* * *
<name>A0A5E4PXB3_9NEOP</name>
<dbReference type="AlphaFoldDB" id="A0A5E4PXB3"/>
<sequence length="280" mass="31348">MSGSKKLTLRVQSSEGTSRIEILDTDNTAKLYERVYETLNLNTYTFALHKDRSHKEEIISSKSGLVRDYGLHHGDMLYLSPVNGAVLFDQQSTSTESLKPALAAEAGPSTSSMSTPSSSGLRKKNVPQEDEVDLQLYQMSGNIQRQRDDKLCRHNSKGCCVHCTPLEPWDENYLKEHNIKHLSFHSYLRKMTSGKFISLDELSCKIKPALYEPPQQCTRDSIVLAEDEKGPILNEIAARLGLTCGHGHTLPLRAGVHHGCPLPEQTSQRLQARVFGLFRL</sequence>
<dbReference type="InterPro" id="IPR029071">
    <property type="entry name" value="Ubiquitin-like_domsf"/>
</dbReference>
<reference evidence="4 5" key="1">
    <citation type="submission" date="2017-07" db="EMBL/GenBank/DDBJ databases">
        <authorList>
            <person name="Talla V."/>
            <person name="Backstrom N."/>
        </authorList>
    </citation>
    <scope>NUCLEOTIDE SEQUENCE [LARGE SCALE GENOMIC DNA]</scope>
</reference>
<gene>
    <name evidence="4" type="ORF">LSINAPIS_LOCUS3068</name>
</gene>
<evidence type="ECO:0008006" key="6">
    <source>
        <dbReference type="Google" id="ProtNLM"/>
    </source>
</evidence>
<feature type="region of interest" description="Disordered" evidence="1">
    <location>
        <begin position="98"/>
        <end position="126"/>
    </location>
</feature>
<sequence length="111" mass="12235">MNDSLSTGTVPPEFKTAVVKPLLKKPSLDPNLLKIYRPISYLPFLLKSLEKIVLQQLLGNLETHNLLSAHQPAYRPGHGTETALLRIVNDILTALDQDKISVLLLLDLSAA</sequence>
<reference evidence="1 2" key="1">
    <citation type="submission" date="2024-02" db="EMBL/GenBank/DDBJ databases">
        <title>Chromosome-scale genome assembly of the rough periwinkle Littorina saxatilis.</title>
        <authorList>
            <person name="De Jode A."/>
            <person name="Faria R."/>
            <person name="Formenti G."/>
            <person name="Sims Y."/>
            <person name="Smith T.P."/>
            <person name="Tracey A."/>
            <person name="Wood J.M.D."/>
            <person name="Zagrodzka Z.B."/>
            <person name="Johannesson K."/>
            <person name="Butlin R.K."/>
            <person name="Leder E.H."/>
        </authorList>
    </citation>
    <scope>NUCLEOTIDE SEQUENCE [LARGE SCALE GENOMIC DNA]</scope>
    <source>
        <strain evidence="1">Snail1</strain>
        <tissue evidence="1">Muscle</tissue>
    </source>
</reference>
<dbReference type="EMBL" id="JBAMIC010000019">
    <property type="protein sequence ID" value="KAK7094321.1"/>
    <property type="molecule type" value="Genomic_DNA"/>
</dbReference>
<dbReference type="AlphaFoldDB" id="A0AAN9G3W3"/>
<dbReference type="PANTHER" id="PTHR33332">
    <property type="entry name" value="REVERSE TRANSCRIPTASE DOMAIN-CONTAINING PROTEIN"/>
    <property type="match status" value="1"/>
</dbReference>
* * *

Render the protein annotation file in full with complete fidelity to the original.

<name>A0A5E4PXB3_9NEOP</name>
<dbReference type="AlphaFoldDB" id="A0A5E4PXB3"/>
<sequence length="280" mass="31348">MSGSKKLTLRVQSSEGTSRIEILDTDNTAKLYERVYETLNLNTYTFALHKDRSHKEEIISSKSGLVRDYGLHHGDMLYLSPVNGAVLFDQQSTSTESLKPALAAEAGPSTSSMSTPSSSGLRKKNVPQEDEVDLQLYQMSGNIQRQRDDKLCRHNSKGCCVHCTPLEPWDENYLKEHNIKHLSFHSYLRKMTSGKFISLDELSCKIKPALYEPPQQCTRDSIVLAEDEKGPILNEIAARLGLTCGHGHTLPLRAGVHHGCPLPEQTSQRLQARVFGLFRL</sequence>
<dbReference type="InterPro" id="IPR029071">
    <property type="entry name" value="Ubiquitin-like_domsf"/>
</dbReference>
<reference evidence="4 5" key="1">
    <citation type="submission" date="2017-07" db="EMBL/GenBank/DDBJ databases">
        <authorList>
            <person name="Talla V."/>
            <person name="Backstrom N."/>
        </authorList>
    </citation>
    <scope>NUCLEOTIDE SEQUENCE [LARGE SCALE GENOMIC DNA]</scope>
</reference>
<gene>
    <name evidence="4" type="ORF">LSINAPIS_LOCUS3068</name>
</gene>
<evidence type="ECO:0008006" key="6">
    <source>
        <dbReference type="Google" id="ProtNLM"/>
    </source>
</evidence>
<feature type="region of interest" description="Disordered" evidence="1">
    <location>
        <begin position="98"/>
        <end position="126"/>
    </location>
</feature>
<sequence length="111" mass="12235">MNDSLSTGTVPPEFKTAVVKPLLKKPSLDPNLLKIYRPISYLPFLLKSLEKIVLQQLLGNLETHNLLSAHQPAYRPGHGTETALLRIVNDILTALDQDKISVLLLLDLSAA</sequence>
<reference evidence="1 2" key="1">
    <citation type="submission" date="2024-02" db="EMBL/GenBank/DDBJ databases">
        <title>Chromosome-scale genome assembly of the rough periwinkle Littorina saxatilis.</title>
        <authorList>
            <person name="De Jode A."/>
            <person name="Faria R."/>
            <person name="Formenti G."/>
            <person name="Sims Y."/>
            <person name="Smith T.P."/>
            <person name="Tracey A."/>
            <person name="Wood J.M.D."/>
            <person name="Zagrodzka Z.B."/>
            <person name="Johannesson K."/>
            <person name="Butlin R.K."/>
            <person name="Leder E.H."/>
        </authorList>
    </citation>
    <scope>NUCLEOTIDE SEQUENCE [LARGE SCALE GENOMIC DNA]</scope>
    <source>
        <strain evidence="1">Snail1</strain>
        <tissue evidence="1">Muscle</tissue>
    </source>
</reference>
<dbReference type="EMBL" id="JBAMIC010000019">
    <property type="protein sequence ID" value="KAK7094321.1"/>
    <property type="molecule type" value="Genomic_DNA"/>
</dbReference>
<dbReference type="AlphaFoldDB" id="A0AAN9G3W3"/>
<dbReference type="PANTHER" id="PTHR33332">
    <property type="entry name" value="REVERSE TRANSCRIPTASE DOMAIN-CONTAINING PROTEIN"/>
    <property type="match status" value="1"/>
</dbReference>